Three Thoughts From London – FX Intervention, Populism and Market Liberalization

1. After Mexico and Russia, it was the turn of the Brazilian central bank (BCB) to take action against currency depreciation.
2. There were a few developments in Poland that may have gone unnoticed, but are important.
3. India may soon become a more attractive prospect for bond investors.

1/ After Mexico and Russia, it was the turn of the Brazilian central bank (BCB) to take action against currency depreciation. The BCB decided to increase the rollover rate of its FX intervention program (via swaps) from 60% to 100%. These swaps function as sales of dollars in the futures market and the adjustment of the rollover rate should be interpreted as a proxy of the BCB’s attitude towards FX moves. We believe that the trigger for the change was as much levels as context. USD/BRL reached an intra-session high of just under 3.57 yesterday. In addition, the currency has been weakening much faster its EM peers, falling 3.2% over the last 5 sessions, for example, only comparable with the RUB. Over the same period, MXN was down only 1.3%, TRY was down 0.3% and the INR and KRW were up around 0.5%. The move by the BCB is unlikely to cause a sustained reversal of the trend, but it should help, especially after the more hawkish minutes earlier this week.

2/ There were a few developments in Poland that may have gone unnoticed, but are important. First, the WSE equity index fell 2.4% yesterday (and flat today) with the country’s largest bank, PKO, falling 7.3% (and up 0.8% today). The reason for yesterday’s large moves was that the lower house voted on a new legislation that would increase the burden of FX-linked mortgages losses to banks (from sharing 50% of losses to 90%). A vote is expected in the upper house on September 2-3, then it needs to be signed by the president. Judging by the market reaction, there is a considerable chance this gets done. Second, yesterday was also the day President Andrzej Duda from the Law and Justice party (PiS) was sworn into office. As we discussed in our report Politics to Weigh on Poland But Fundamentals Sound, the PiS is seen as more populist, more euro-skeptic than the ruling Civic Platform (PO).  President-elect Duda ran on promises to spend, and that has dragged PO into taking more populist stances as well to boost its rating. The risk is that with Poland heading into parliamentary elections in October, the two parties will be trying to outbid each other with populist proposals, which will only undermine the country’s relatively good prospects.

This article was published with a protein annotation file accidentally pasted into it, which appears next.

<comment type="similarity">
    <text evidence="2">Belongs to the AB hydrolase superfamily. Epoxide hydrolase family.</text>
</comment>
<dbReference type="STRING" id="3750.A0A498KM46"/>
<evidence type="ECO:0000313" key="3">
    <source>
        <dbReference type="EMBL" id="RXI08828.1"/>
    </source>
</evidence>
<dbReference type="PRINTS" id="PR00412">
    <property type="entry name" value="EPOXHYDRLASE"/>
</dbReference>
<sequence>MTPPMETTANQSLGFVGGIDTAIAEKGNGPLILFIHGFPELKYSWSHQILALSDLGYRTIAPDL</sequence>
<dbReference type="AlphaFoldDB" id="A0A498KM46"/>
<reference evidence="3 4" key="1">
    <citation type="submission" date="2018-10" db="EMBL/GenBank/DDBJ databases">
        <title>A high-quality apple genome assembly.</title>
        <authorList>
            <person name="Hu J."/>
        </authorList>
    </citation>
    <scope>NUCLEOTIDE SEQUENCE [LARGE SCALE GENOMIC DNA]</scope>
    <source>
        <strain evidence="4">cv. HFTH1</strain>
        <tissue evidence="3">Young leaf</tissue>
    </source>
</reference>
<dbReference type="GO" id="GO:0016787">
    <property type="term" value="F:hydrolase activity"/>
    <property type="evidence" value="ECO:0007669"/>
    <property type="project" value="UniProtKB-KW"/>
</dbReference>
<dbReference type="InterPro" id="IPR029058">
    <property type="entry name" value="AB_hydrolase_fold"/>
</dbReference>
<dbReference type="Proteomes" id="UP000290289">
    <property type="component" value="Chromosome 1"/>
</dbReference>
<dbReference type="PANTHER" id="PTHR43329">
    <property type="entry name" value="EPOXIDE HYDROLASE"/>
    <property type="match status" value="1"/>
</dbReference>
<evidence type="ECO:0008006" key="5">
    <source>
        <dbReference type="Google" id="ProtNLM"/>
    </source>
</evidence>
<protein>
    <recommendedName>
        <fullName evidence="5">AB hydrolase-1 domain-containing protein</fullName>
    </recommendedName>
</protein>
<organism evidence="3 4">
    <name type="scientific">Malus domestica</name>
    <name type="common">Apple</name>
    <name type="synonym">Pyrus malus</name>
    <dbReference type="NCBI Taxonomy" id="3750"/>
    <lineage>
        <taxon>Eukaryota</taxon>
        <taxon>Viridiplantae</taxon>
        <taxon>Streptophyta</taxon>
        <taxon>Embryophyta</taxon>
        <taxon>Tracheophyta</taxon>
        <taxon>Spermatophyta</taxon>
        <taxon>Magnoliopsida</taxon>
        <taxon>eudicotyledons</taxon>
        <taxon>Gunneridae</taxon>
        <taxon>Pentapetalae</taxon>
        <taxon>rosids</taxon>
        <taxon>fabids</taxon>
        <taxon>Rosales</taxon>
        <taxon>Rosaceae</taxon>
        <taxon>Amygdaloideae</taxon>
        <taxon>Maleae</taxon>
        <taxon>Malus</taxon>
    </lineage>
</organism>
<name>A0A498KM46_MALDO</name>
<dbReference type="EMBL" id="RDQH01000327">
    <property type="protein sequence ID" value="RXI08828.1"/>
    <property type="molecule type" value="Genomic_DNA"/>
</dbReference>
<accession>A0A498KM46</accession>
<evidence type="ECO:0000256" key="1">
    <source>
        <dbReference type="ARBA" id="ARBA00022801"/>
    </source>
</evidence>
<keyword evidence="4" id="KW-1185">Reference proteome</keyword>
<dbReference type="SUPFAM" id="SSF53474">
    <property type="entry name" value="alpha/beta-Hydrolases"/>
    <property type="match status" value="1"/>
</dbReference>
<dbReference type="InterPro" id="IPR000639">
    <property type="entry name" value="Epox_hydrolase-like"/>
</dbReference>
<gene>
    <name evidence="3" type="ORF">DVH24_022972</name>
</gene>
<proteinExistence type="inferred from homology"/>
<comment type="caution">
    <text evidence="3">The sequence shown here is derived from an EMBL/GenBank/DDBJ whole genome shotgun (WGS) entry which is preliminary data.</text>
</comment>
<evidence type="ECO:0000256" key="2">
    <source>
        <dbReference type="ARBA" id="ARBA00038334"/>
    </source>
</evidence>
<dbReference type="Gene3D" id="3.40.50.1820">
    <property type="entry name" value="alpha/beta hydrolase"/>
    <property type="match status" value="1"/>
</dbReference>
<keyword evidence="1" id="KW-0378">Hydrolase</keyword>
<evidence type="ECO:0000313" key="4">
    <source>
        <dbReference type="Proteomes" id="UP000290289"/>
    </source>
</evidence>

3/ India may soon become a more attractive prospect for bond investors. Comments by RBI Governor Rajan raised hopes of softer limits on foreign portfolio investment in local debt. This led to a pickup in inflows this week equivalent to $145 mln, according to Bloomberg data. So far this year, inflows have been well below the average seen over the last few years (see graph below), despite the country’s comparatively high carry. The current cap on foreign holdings of sovereign debt is set at $30 bln. Local debt yields were down a few basis points and INR has outperformed on the week.